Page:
Maybe Philip Rivers turns out to be the next Johnny Unitas and maybe he doesn’t. All I know is that the San Diego Chargers pulled off one of the dumbest moves in all of football in at least the last decade.
By letting former starting quarterback, Drew Brees, walk via free agency, the Chargers set their franchise back, at least two years, if not more.
The Chargers are still a talented team and should still be a legitimate contender in the AFC – if Rivers plays like a veteran and not the first-year starter that he will be in 2006.
Personally, I think if Rivers can guide this team into the playoffs, it will be an absolute miracle.
It’s not that I don’t like Rivers. By all accounts, he’s a fine young man with a big future ahead of him.
However, if he fails as a starting quarterback in the NFL (which is always a possibility with any young quarterback) then the Chargers will have mud all over their faces.
Remember, if the Chargers need to turn to their backup, it will be the much-maligned, A.J. Feeley who will be taking the snaps – and that is about as tenuous it gets when it comes to backup quarterbacks.
Rivers should be thanking his lucky stars that he gets to hand off to the best running back in all of football 25 times a game. Not only that, but Rivers will also have get to dump the ball off to Tomlinson on safe swing patterns at least another five times per game.
Fullback Lorenzo Neal has done a wonderful job as the lead blocker for Tomlinson the past couple of seasons and will be back in his familiar role in 2006. The Chargers also have a great change of pace back in Michael Turner, who, like Tomlinson, is a threat to score from anywhere on the field.
I will say that if the Chargers overwork Tomlinson this season in an effort to ease Rivers into his new role, they will be making a mistake of major proportions.
Wide Receiver/Tight End
It may seem like Keenan McCardell, has been playing for two decades now, but the truth is, all McCardell does is get open and catch passes, despite being 37-years-old.
Eric Parker starts on the other side and is a lot better than most people know. However, the star of the Chargers’ receiving group is undoubtedly tight end Antonio Gates.
Gates is arguably the best tight end in all of football and one that should take some pressure off of Rivers with his presence in the middle of the field as well. Vincent Jackson, Kassim Osgood and Rashaun Woods will fight for the number three spot.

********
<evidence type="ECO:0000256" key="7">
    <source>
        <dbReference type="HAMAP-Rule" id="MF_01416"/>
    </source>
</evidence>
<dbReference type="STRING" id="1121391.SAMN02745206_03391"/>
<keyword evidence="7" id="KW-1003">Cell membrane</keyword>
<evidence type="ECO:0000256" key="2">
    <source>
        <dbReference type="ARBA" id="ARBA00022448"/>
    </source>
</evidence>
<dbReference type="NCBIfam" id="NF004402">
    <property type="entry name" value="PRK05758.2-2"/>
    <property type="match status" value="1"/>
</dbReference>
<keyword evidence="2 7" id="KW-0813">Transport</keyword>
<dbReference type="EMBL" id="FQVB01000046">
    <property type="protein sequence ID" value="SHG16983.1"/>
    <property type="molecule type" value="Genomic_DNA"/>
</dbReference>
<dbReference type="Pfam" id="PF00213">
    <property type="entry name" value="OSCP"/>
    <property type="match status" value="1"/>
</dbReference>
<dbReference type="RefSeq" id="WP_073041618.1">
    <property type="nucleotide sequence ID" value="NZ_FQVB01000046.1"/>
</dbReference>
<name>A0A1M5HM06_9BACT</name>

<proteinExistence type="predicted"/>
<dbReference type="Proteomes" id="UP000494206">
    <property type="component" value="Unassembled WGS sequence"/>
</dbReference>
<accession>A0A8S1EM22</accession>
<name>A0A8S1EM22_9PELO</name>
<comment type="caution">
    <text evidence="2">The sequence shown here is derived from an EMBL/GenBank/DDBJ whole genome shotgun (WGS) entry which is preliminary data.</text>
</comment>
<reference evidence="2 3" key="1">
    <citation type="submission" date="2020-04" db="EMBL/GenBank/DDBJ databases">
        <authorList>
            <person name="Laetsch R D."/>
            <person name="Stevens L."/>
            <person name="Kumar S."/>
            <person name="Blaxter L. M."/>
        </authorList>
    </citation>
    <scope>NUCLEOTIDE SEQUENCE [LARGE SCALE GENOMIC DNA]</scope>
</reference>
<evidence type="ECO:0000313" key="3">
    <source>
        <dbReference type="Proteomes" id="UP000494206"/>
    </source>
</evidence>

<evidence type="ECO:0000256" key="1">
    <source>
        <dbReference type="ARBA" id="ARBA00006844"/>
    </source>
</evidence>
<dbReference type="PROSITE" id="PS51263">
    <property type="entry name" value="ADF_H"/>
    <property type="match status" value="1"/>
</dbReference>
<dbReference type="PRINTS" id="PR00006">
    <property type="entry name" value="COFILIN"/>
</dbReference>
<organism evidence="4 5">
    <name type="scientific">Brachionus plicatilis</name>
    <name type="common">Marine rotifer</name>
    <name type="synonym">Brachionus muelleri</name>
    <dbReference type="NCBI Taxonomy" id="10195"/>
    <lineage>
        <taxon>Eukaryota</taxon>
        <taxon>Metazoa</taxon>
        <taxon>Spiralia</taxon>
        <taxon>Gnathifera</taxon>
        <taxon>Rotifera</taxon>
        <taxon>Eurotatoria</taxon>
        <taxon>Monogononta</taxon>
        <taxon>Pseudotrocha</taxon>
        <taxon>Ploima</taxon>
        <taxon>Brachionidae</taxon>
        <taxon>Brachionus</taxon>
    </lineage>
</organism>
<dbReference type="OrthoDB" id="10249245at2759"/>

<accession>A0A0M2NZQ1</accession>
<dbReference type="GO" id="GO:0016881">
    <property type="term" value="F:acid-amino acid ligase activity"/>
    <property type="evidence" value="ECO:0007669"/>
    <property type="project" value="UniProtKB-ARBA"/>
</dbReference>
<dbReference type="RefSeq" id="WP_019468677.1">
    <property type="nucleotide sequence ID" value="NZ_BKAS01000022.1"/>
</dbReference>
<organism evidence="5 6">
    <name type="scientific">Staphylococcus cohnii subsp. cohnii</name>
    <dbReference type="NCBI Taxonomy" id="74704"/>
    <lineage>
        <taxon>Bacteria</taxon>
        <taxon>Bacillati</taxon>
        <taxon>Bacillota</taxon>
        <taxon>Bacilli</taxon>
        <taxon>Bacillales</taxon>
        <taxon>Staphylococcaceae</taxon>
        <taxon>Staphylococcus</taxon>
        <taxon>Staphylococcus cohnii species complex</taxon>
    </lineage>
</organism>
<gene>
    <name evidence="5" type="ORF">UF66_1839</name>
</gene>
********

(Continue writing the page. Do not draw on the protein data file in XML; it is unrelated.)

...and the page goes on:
Although the Chargers have Tomlinson gaining yards seemingly at will, San Diego fired their offensive line coach following the 2005 season and will be looking for more consistency from the unit this season.
Center Nick Hardwick and guards Mike Goff and Kris Dielman are mediocre at best. Marcus McNeill, Roman Oben and right tackle Shane Olivea fill out the rest of this uninspiring unit that had better get their pass-protecting act together quickly for the young Rivers
Jamal Williams, Igor Olshansky and Luis Castillo may be the three most underrated defensive linemen in the NFL. All three players are above average at their respective positions and form the foundation for the Chargers defense, which is one of the best in the league. I will say that, should any one of this trio go down with an injury, the Chargers could be in trouble up front.
Boy, did the Chargers ever get it right with their selection of Shawne Merriman last season. Merriman is already the Chargers best linebacker, although veterans, Donnie Edwards and Randall Godfrey are still serviceable. Steve Foley and Shaun Phillips are both pass rushing specialists who can get to the quarterback at any time.
Starting cornerback, Quentin Jammer, a former fifth overall draft selection, has not lived up to his expectations and Drayton Florence, the team’s other starting corner, is a nickel back at best.
Antonio Cromartie, the Chargers’ first-round draft selection out of Florida State, could challenge Florence for his position while safeties, Marlon McCree, a free-agent from Carolina, and Bhawoh Jue, are also competent defensive backs as well. However, the Chargers will need to force more turnovers from this group in 2006.
Kicker, Nate Kaeding and punter Mike Scifres are both rock steady veterans who have proved they can get the job done.
The elusive Darren Sproles is also a fixture on kickoff returns while Parker handles the punt return duties quite capably.
If Marty Schottenheimer doesn’t get the job done this season (which he won’t) and the Chargers take a step back form the past two seasons (which they will) then “Marty Ball” could become a thing of the past in San Diego.
As a matter of fact, I’m going on record right now to say that Schottenheimer had better start packing his bags right now because he is in a no-win situation. If the Chargers fail to make the playoffs this season, Charger fans will be calling for someone’s head – and unfortunately – it’s usually the head coach who gets served up on a platter.